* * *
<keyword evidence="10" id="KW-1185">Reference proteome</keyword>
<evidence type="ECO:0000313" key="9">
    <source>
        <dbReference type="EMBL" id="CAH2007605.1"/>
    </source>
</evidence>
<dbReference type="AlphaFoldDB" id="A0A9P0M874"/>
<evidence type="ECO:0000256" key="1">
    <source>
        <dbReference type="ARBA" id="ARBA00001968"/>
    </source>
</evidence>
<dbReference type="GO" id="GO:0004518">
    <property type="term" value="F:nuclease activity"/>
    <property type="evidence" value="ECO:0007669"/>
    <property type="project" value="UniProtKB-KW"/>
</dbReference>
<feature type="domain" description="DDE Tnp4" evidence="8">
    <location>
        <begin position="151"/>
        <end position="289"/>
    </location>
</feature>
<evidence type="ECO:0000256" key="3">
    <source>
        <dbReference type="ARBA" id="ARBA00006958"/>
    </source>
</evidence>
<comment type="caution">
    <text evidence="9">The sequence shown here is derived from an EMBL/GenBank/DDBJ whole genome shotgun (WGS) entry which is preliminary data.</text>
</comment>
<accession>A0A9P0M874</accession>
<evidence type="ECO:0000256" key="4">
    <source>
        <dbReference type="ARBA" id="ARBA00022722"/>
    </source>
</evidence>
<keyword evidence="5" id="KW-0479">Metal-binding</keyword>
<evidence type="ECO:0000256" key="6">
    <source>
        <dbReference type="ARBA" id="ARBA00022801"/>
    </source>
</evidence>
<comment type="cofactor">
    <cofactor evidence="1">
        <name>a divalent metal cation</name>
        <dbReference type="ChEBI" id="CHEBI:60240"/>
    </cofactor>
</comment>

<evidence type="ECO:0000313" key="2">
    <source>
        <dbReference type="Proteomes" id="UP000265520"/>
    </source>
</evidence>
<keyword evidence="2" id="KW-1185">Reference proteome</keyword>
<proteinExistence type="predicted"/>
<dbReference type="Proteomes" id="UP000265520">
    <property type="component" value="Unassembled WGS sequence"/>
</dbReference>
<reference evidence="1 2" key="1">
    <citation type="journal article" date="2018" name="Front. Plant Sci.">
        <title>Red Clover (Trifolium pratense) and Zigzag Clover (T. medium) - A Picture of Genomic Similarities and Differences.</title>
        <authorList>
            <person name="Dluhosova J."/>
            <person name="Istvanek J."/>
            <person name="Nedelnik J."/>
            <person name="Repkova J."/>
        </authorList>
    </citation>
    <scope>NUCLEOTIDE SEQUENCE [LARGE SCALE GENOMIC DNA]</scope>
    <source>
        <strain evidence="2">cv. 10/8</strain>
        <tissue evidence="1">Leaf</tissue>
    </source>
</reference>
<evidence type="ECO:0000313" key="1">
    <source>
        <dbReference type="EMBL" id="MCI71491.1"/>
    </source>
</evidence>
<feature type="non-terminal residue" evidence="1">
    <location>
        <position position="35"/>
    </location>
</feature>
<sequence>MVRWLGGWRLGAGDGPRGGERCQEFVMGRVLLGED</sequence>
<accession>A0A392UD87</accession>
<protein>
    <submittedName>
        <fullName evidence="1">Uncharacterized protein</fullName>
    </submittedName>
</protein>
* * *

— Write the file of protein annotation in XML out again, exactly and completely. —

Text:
<keyword evidence="10" id="KW-1185">Reference proteome</keyword>
<evidence type="ECO:0000313" key="9">
    <source>
        <dbReference type="EMBL" id="CAH2007605.1"/>
    </source>
</evidence>
<dbReference type="AlphaFoldDB" id="A0A9P0M874"/>
<evidence type="ECO:0000256" key="1">
    <source>
        <dbReference type="ARBA" id="ARBA00001968"/>
    </source>
</evidence>
<dbReference type="GO" id="GO:0004518">
    <property type="term" value="F:nuclease activity"/>
    <property type="evidence" value="ECO:0007669"/>
    <property type="project" value="UniProtKB-KW"/>
</dbReference>
<feature type="domain" description="DDE Tnp4" evidence="8">
    <location>
        <begin position="151"/>
        <end position="289"/>
    </location>
</feature>
<evidence type="ECO:0000256" key="3">
    <source>
        <dbReference type="ARBA" id="ARBA00006958"/>
    </source>
</evidence>
<comment type="caution">
    <text evidence="9">The sequence shown here is derived from an EMBL/GenBank/DDBJ whole genome shotgun (WGS) entry which is preliminary data.</text>
</comment>
<accession>A0A9P0M874</accession>
<evidence type="ECO:0000256" key="4">
    <source>
        <dbReference type="ARBA" id="ARBA00022722"/>
    </source>
</evidence>
<keyword evidence="5" id="KW-0479">Metal-binding</keyword>
<evidence type="ECO:0000256" key="6">
    <source>
        <dbReference type="ARBA" id="ARBA00022801"/>
    </source>
</evidence>
<comment type="cofactor">
    <cofactor evidence="1">
        <name>a divalent metal cation</name>
        <dbReference type="ChEBI" id="CHEBI:60240"/>
    </cofactor>
</comment>

<evidence type="ECO:0000313" key="2">
    <source>
        <dbReference type="Proteomes" id="UP000265520"/>
    </source>
</evidence>
<keyword evidence="2" id="KW-1185">Reference proteome</keyword>
<proteinExistence type="predicted"/>
<dbReference type="Proteomes" id="UP000265520">
    <property type="component" value="Unassembled WGS sequence"/>
</dbReference>
<reference evidence="1 2" key="1">
    <citation type="journal article" date="2018" name="Front. Plant Sci.">
        <title>Red Clover (Trifolium pratense) and Zigzag Clover (T. medium) - A Picture of Genomic Similarities and Differences.</title>
        <authorList>
            <person name="Dluhosova J."/>
            <person name="Istvanek J."/>
            <person name="Nedelnik J."/>
            <person name="Repkova J."/>
        </authorList>
    </citation>
    <scope>NUCLEOTIDE SEQUENCE [LARGE SCALE GENOMIC DNA]</scope>
    <source>
        <strain evidence="2">cv. 10/8</strain>
        <tissue evidence="1">Leaf</tissue>
    </source>
</reference>
<evidence type="ECO:0000313" key="1">
    <source>
        <dbReference type="EMBL" id="MCI71491.1"/>
    </source>
</evidence>
<feature type="non-terminal residue" evidence="1">
    <location>
        <position position="35"/>
    </location>
</feature>
<sequence>MVRWLGGWRLGAGDGPRGGERCQEFVMGRVLLGED</sequence>
<accession>A0A392UD87</accession>
<protein>
    <submittedName>
        <fullName evidence="1">Uncharacterized protein</fullName>
    </submittedName>
</protein>